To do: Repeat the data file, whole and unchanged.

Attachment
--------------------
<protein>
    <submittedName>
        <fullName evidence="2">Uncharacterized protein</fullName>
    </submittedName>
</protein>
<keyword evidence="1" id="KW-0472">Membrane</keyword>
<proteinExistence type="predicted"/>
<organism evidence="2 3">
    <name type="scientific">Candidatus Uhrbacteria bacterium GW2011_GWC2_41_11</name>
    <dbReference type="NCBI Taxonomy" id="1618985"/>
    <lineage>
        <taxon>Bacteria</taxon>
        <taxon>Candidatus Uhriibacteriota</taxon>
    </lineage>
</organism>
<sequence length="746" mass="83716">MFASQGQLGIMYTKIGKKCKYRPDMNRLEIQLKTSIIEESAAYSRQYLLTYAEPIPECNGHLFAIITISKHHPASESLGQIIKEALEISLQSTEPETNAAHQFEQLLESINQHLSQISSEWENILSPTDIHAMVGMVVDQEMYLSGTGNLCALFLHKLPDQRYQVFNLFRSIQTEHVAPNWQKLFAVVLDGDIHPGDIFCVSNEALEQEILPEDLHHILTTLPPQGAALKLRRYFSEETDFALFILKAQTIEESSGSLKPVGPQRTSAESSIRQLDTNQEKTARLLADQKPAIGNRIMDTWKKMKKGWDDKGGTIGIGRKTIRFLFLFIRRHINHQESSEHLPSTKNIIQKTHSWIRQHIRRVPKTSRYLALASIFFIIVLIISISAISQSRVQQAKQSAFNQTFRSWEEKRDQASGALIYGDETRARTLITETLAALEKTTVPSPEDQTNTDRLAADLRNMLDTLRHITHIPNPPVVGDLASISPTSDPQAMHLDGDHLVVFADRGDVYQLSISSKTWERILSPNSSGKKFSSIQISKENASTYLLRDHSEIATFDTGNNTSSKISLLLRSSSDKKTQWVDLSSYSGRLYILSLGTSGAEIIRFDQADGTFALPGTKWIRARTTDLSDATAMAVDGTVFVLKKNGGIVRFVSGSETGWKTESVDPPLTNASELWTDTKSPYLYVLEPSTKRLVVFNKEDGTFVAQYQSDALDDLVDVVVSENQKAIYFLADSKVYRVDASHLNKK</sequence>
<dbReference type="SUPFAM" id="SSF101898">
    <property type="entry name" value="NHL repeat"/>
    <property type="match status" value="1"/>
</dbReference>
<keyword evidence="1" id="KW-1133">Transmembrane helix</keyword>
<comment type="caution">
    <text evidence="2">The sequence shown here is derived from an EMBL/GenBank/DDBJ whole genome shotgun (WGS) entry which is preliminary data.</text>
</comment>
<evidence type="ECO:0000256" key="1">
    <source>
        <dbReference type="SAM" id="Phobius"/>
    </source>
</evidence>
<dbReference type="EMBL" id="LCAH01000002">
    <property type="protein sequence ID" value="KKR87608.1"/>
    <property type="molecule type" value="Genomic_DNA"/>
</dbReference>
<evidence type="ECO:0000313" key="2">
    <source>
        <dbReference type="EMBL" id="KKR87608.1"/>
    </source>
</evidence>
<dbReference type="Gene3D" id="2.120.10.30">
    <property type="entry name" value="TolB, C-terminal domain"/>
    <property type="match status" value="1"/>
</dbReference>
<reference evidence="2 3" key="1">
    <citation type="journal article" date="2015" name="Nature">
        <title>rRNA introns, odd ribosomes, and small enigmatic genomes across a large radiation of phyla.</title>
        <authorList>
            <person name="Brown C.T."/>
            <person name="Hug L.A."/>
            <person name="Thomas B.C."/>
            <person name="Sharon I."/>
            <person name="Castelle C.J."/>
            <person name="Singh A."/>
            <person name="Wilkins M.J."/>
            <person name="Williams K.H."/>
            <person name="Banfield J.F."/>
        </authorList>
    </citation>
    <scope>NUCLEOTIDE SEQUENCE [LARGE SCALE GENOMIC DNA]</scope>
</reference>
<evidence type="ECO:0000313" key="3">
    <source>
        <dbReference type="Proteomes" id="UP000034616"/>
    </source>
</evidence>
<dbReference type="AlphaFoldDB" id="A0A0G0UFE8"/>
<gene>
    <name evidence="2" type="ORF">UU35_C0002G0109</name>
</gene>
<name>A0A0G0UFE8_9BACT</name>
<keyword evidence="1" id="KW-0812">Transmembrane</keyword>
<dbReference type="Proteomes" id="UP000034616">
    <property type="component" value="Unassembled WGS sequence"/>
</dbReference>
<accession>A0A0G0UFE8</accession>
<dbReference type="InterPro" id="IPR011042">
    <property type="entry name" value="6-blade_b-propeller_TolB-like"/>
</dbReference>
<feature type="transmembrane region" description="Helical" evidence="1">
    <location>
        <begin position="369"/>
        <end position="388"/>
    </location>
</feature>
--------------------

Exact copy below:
<protein>
    <submittedName>
        <fullName evidence="2">Uncharacterized protein</fullName>
    </submittedName>
</protein>
<keyword evidence="1" id="KW-0472">Membrane</keyword>
<proteinExistence type="predicted"/>
<organism evidence="2 3">
    <name type="scientific">Candidatus Uhrbacteria bacterium GW2011_GWC2_41_11</name>
    <dbReference type="NCBI Taxonomy" id="1618985"/>
    <lineage>
        <taxon>Bacteria</taxon>
        <taxon>Candidatus Uhriibacteriota</taxon>
    </lineage>
</organism>
<sequence length="746" mass="83716">MFASQGQLGIMYTKIGKKCKYRPDMNRLEIQLKTSIIEESAAYSRQYLLTYAEPIPECNGHLFAIITISKHHPASESLGQIIKEALEISLQSTEPETNAAHQFEQLLESINQHLSQISSEWENILSPTDIHAMVGMVVDQEMYLSGTGNLCALFLHKLPDQRYQVFNLFRSIQTEHVAPNWQKLFAVVLDGDIHPGDIFCVSNEALEQEILPEDLHHILTTLPPQGAALKLRRYFSEETDFALFILKAQTIEESSGSLKPVGPQRTSAESSIRQLDTNQEKTARLLADQKPAIGNRIMDTWKKMKKGWDDKGGTIGIGRKTIRFLFLFIRRHINHQESSEHLPSTKNIIQKTHSWIRQHIRRVPKTSRYLALASIFFIIVLIISISAISQSRVQQAKQSAFNQTFRSWEEKRDQASGALIYGDETRARTLITETLAALEKTTVPSPEDQTNTDRLAADLRNMLDTLRHITHIPNPPVVGDLASISPTSDPQAMHLDGDHLVVFADRGDVYQLSISSKTWERILSPNSSGKKFSSIQISKENASTYLLRDHSEIATFDTGNNTSSKISLLLRSSSDKKTQWVDLSSYSGRLYILSLGTSGAEIIRFDQADGTFALPGTKWIRARTTDLSDATAMAVDGTVFVLKKNGGIVRFVSGSETGWKTESVDPPLTNASELWTDTKSPYLYVLEPSTKRLVVFNKEDGTFVAQYQSDALDDLVDVVVSENQKAIYFLADSKVYRVDASHLNKK</sequence>
<dbReference type="SUPFAM" id="SSF101898">
    <property type="entry name" value="NHL repeat"/>
    <property type="match status" value="1"/>
</dbReference>
<keyword evidence="1" id="KW-1133">Transmembrane helix</keyword>
<comment type="caution">
    <text evidence="2">The sequence shown here is derived from an EMBL/GenBank/DDBJ whole genome shotgun (WGS) entry which is preliminary data.</text>
</comment>
<evidence type="ECO:0000256" key="1">
    <source>
        <dbReference type="SAM" id="Phobius"/>
    </source>
</evidence>
<dbReference type="EMBL" id="LCAH01000002">
    <property type="protein sequence ID" value="KKR87608.1"/>
    <property type="molecule type" value="Genomic_DNA"/>
</dbReference>
<evidence type="ECO:0000313" key="2">
    <source>
        <dbReference type="EMBL" id="KKR87608.1"/>
    </source>
</evidence>
<dbReference type="Gene3D" id="2.120.10.30">
    <property type="entry name" value="TolB, C-terminal domain"/>
    <property type="match status" value="1"/>
</dbReference>
<reference evidence="2 3" key="1">
    <citation type="journal article" date="2015" name="Nature">
        <title>rRNA introns, odd ribosomes, and small enigmatic genomes across a large radiation of phyla.</title>
        <authorList>
            <person name="Brown C.T."/>
            <person name="Hug L.A."/>
            <person name="Thomas B.C."/>
            <person name="Sharon I."/>
            <person name="Castelle C.J."/>
            <person name="Singh A."/>
            <person name="Wilkins M.J."/>
            <person name="Williams K.H."/>
            <person name="Banfield J.F."/>
        </authorList>
    </citation>
    <scope>NUCLEOTIDE SEQUENCE [LARGE SCALE GENOMIC DNA]</scope>
</reference>
<evidence type="ECO:0000313" key="3">
    <source>
        <dbReference type="Proteomes" id="UP000034616"/>
    </source>
</evidence>
<dbReference type="AlphaFoldDB" id="A0A0G0UFE8"/>
<gene>
    <name evidence="2" type="ORF">UU35_C0002G0109</name>
</gene>
<name>A0A0G0UFE8_9BACT</name>
<keyword evidence="1" id="KW-0812">Transmembrane</keyword>
<dbReference type="Proteomes" id="UP000034616">
    <property type="component" value="Unassembled WGS sequence"/>
</dbReference>
<accession>A0A0G0UFE8</accession>
<dbReference type="InterPro" id="IPR011042">
    <property type="entry name" value="6-blade_b-propeller_TolB-like"/>
</dbReference>
<feature type="transmembrane region" description="Helical" evidence="1">
    <location>
        <begin position="369"/>
        <end position="388"/>
    </location>
</feature>